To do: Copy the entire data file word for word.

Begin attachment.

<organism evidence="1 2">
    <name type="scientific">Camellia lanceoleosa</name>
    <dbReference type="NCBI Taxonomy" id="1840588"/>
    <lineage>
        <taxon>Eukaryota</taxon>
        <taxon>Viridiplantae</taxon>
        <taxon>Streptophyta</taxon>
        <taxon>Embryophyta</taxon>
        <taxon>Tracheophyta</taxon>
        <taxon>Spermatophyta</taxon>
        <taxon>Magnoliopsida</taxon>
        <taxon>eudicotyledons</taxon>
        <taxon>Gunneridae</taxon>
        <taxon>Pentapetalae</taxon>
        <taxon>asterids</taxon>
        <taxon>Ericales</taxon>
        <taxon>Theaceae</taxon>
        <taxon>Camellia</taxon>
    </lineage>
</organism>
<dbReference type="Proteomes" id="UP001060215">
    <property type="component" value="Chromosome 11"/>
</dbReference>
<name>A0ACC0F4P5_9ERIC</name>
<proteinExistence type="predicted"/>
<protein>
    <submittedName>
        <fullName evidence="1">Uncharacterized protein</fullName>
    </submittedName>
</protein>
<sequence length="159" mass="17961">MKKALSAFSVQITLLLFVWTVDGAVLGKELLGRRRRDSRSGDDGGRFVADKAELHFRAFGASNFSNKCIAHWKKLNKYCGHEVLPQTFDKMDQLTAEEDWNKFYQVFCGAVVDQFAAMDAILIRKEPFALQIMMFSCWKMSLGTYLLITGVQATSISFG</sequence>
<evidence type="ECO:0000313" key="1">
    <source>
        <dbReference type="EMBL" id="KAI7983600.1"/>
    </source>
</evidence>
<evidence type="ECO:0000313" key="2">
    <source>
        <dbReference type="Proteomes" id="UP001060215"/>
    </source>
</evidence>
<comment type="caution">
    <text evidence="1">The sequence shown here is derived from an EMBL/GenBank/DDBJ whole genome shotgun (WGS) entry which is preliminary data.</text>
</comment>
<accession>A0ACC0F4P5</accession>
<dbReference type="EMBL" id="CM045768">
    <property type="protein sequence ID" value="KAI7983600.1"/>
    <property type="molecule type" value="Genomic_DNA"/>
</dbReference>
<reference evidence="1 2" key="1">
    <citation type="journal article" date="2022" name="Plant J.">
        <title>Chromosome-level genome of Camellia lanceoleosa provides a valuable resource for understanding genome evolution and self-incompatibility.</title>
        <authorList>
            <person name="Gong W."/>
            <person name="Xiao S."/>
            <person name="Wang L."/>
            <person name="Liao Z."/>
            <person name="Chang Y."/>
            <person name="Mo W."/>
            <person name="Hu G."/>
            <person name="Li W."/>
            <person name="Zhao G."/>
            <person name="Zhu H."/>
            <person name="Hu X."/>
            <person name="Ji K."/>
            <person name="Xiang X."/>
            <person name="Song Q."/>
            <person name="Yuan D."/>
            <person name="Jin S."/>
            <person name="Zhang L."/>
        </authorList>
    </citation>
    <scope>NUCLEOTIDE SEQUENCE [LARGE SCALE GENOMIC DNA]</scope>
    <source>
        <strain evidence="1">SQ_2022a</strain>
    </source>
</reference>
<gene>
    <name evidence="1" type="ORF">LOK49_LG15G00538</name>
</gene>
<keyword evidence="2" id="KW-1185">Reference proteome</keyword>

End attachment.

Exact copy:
<organism evidence="1 2">
    <name type="scientific">Camellia lanceoleosa</name>
    <dbReference type="NCBI Taxonomy" id="1840588"/>
    <lineage>
        <taxon>Eukaryota</taxon>
        <taxon>Viridiplantae</taxon>
        <taxon>Streptophyta</taxon>
        <taxon>Embryophyta</taxon>
        <taxon>Tracheophyta</taxon>
        <taxon>Spermatophyta</taxon>
        <taxon>Magnoliopsida</taxon>
        <taxon>eudicotyledons</taxon>
        <taxon>Gunneridae</taxon>
        <taxon>Pentapetalae</taxon>
        <taxon>asterids</taxon>
        <taxon>Ericales</taxon>
        <taxon>Theaceae</taxon>
        <taxon>Camellia</taxon>
    </lineage>
</organism>
<dbReference type="Proteomes" id="UP001060215">
    <property type="component" value="Chromosome 11"/>
</dbReference>
<name>A0ACC0F4P5_9ERIC</name>
<proteinExistence type="predicted"/>
<protein>
    <submittedName>
        <fullName evidence="1">Uncharacterized protein</fullName>
    </submittedName>
</protein>
<sequence length="159" mass="17961">MKKALSAFSVQITLLLFVWTVDGAVLGKELLGRRRRDSRSGDDGGRFVADKAELHFRAFGASNFSNKCIAHWKKLNKYCGHEVLPQTFDKMDQLTAEEDWNKFYQVFCGAVVDQFAAMDAILIRKEPFALQIMMFSCWKMSLGTYLLITGVQATSISFG</sequence>
<evidence type="ECO:0000313" key="1">
    <source>
        <dbReference type="EMBL" id="KAI7983600.1"/>
    </source>
</evidence>
<evidence type="ECO:0000313" key="2">
    <source>
        <dbReference type="Proteomes" id="UP001060215"/>
    </source>
</evidence>
<comment type="caution">
    <text evidence="1">The sequence shown here is derived from an EMBL/GenBank/DDBJ whole genome shotgun (WGS) entry which is preliminary data.</text>
</comment>
<accession>A0ACC0F4P5</accession>
<dbReference type="EMBL" id="CM045768">
    <property type="protein sequence ID" value="KAI7983600.1"/>
    <property type="molecule type" value="Genomic_DNA"/>
</dbReference>
<reference evidence="1 2" key="1">
    <citation type="journal article" date="2022" name="Plant J.">
        <title>Chromosome-level genome of Camellia lanceoleosa provides a valuable resource for understanding genome evolution and self-incompatibility.</title>
        <authorList>
            <person name="Gong W."/>
            <person name="Xiao S."/>
            <person name="Wang L."/>
            <person name="Liao Z."/>
            <person name="Chang Y."/>
            <person name="Mo W."/>
            <person name="Hu G."/>
            <person name="Li W."/>
            <person name="Zhao G."/>
            <person name="Zhu H."/>
            <person name="Hu X."/>
            <person name="Ji K."/>
            <person name="Xiang X."/>
            <person name="Song Q."/>
            <person name="Yuan D."/>
            <person name="Jin S."/>
            <person name="Zhang L."/>
        </authorList>
    </citation>
    <scope>NUCLEOTIDE SEQUENCE [LARGE SCALE GENOMIC DNA]</scope>
    <source>
        <strain evidence="1">SQ_2022a</strain>
    </source>
</reference>
<gene>
    <name evidence="1" type="ORF">LOK49_LG15G00538</name>
</gene>
<keyword evidence="2" id="KW-1185">Reference proteome</keyword>